© Rainer Sturm / PIXELIO© Eva Kaliwoda / PIXELIO© Rosel Eckstein / PIXELIO© Uschi Dreiucker / PIXELIO© Uschi Dreiucker / PIXELIO© Berggeist007 / PIXELIO© Joujou / PIXELIO© Q Pictures / PIXELIO© Rainer Sturm / PIXELIO
© Rainer Sturm / PIXELIO
© Eva Kaliwoda / PIXELIO
© Rosel Eckstein / PIXELIO
© Uschi Dreiucker / PIXELIO
© Uschi Dreiucker / PIXELIO
© Berggeist007 / PIXELIO
© Joujou / PIXELIO
© Q Pictures / PIXELIO
© Rainer Sturm / PIXELIO

Task 1.2: Energy Investment, Governance & Portfolio Management

While Task 1.1 had a focus on the important role of firms in developing energy innovation, such innovative activities of firms are closely interlinked with financing decisions of investors. Also, firms are shaped by, but also actively shape their policy environment. Hence, Task 1.2 widens the scope of analysis beyond the boundaries of the firm, and investigates the links between energy innovation, investment and governance. Three highly innovative subtasks are pursued here. Subtask 1.2.1 on energy portfolio management explores the commonalities and differences between power generation assets and financial assets. Informed by insights from finance theory, it investigates how electricity portfolios can be optimized to achieve appropriate levels of risk and return, and how this optimization process is changing in the light of recent and upcoming technological developments, such as the increasing share of volatile sources of decentralized power generation. Subtask 1.2.2 zooms in to study investment decisions of financial and strategic investors. It takes into account that the energy transition has led to an increasing diversity of players involved in the financing of power generation. Therefore, understanding the actual criteria applied by different investor segments is crucial, especially because reaching policy objectives to increase the share of renewables ultimately is tightly linked to those policies effectiveness in influencing investor decision making, and hence in mobilizing private capital. In close collaboration with subtask 1.2.3, which adds the governance perspective to the picture, the researchers involved in this task put particular emphasis on understanding the influence of policy risk on renewable investment. Finally, task 1.2 also takes into account that Switzerland’s energy strategy takes place in an international context, and hence changes in domestic energy supply have implications for foreign policy.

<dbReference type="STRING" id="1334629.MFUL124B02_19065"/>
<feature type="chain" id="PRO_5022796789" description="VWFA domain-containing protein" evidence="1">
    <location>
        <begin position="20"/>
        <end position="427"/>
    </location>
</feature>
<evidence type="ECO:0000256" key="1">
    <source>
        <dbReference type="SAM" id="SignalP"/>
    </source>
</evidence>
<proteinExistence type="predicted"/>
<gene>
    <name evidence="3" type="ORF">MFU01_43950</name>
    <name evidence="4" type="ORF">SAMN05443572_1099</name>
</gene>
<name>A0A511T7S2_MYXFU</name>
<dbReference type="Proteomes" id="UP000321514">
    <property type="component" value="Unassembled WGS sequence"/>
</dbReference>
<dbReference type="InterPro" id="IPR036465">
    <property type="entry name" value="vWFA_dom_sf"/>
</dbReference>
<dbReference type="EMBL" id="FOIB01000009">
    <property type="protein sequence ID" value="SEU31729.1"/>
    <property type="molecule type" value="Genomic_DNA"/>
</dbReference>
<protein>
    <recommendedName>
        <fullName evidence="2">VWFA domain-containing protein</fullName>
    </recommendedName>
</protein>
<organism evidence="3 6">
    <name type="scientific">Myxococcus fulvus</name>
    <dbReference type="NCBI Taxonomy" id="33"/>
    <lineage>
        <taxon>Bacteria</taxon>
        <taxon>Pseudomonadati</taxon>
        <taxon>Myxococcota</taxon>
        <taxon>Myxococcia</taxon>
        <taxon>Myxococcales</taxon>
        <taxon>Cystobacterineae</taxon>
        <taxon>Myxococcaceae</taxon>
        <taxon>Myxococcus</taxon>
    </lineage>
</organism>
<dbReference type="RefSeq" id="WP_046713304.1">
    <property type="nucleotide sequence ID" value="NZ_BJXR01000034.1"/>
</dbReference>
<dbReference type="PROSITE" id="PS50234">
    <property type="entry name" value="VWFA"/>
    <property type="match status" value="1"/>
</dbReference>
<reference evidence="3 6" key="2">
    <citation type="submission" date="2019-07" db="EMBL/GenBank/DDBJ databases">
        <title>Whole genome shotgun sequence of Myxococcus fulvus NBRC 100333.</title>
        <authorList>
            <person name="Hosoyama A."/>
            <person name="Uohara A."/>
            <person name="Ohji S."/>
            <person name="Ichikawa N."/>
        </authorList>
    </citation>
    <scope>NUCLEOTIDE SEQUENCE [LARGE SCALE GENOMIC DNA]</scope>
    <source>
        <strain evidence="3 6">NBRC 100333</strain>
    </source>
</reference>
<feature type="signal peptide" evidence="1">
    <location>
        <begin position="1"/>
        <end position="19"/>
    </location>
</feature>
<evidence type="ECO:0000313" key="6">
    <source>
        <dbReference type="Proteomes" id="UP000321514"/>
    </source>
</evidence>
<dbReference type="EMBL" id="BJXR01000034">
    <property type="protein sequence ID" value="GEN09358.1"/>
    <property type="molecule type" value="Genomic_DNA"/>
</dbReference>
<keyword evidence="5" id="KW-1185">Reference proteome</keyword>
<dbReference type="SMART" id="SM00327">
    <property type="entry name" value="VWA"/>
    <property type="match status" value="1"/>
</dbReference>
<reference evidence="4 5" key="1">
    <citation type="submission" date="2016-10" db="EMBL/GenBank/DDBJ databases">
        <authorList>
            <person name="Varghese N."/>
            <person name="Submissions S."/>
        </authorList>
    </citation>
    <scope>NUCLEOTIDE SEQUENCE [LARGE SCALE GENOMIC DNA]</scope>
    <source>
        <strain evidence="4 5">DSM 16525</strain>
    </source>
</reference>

Competence Center for Research in Energy, Society and Transition
In case of questions, please contact the Management Office
In case of questions, please contact the Management Office.
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